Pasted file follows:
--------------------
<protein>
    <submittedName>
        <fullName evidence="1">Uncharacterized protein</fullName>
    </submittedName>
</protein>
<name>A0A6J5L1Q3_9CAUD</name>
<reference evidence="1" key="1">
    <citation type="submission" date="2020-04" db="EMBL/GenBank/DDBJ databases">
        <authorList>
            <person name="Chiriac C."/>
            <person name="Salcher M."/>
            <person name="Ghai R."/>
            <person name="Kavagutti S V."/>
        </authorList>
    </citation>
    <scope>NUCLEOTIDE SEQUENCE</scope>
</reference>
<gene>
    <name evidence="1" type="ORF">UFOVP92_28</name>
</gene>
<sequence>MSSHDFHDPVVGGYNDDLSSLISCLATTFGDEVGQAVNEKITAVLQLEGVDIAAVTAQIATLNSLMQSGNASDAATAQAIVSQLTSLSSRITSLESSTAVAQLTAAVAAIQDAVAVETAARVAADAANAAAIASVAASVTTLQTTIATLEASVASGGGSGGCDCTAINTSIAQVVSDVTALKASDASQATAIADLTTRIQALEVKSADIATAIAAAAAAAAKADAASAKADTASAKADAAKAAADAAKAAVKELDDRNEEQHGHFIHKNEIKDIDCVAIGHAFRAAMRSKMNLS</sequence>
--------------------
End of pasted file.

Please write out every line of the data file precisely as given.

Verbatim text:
<protein>
    <submittedName>
        <fullName evidence="1">Uncharacterized protein</fullName>
    </submittedName>
</protein>
<name>A0A6J5L1Q3_9CAUD</name>
<reference evidence="1" key="1">
    <citation type="submission" date="2020-04" db="EMBL/GenBank/DDBJ databases">
        <authorList>
            <person name="Chiriac C."/>
            <person name="Salcher M."/>
            <person name="Ghai R."/>
            <person name="Kavagutti S V."/>
        </authorList>
    </citation>
    <scope>NUCLEOTIDE SEQUENCE</scope>
</reference>
<gene>
    <name evidence="1" type="ORF">UFOVP92_28</name>
</gene>
<sequence>MSSHDFHDPVVGGYNDDLSSLISCLATTFGDEVGQAVNEKITAVLQLEGVDIAAVTAQIATLNSLMQSGNASDAATAQAIVSQLTSLSSRITSLESSTAVAQLTAAVAAIQDAVAVETAARVAADAANAAAIASVAASVTTLQTTIATLEASVASGGGSGGCDCTAINTSIAQVVSDVTALKASDASQATAIADLTTRIQALEVKSADIATAIAAAAAAAAKADAASAKADTASAKADAAKAAADAAKAAVKELDDRNEEQHGHFIHKNEIKDIDCVAIGHAFRAAMRSKMNLS</sequence>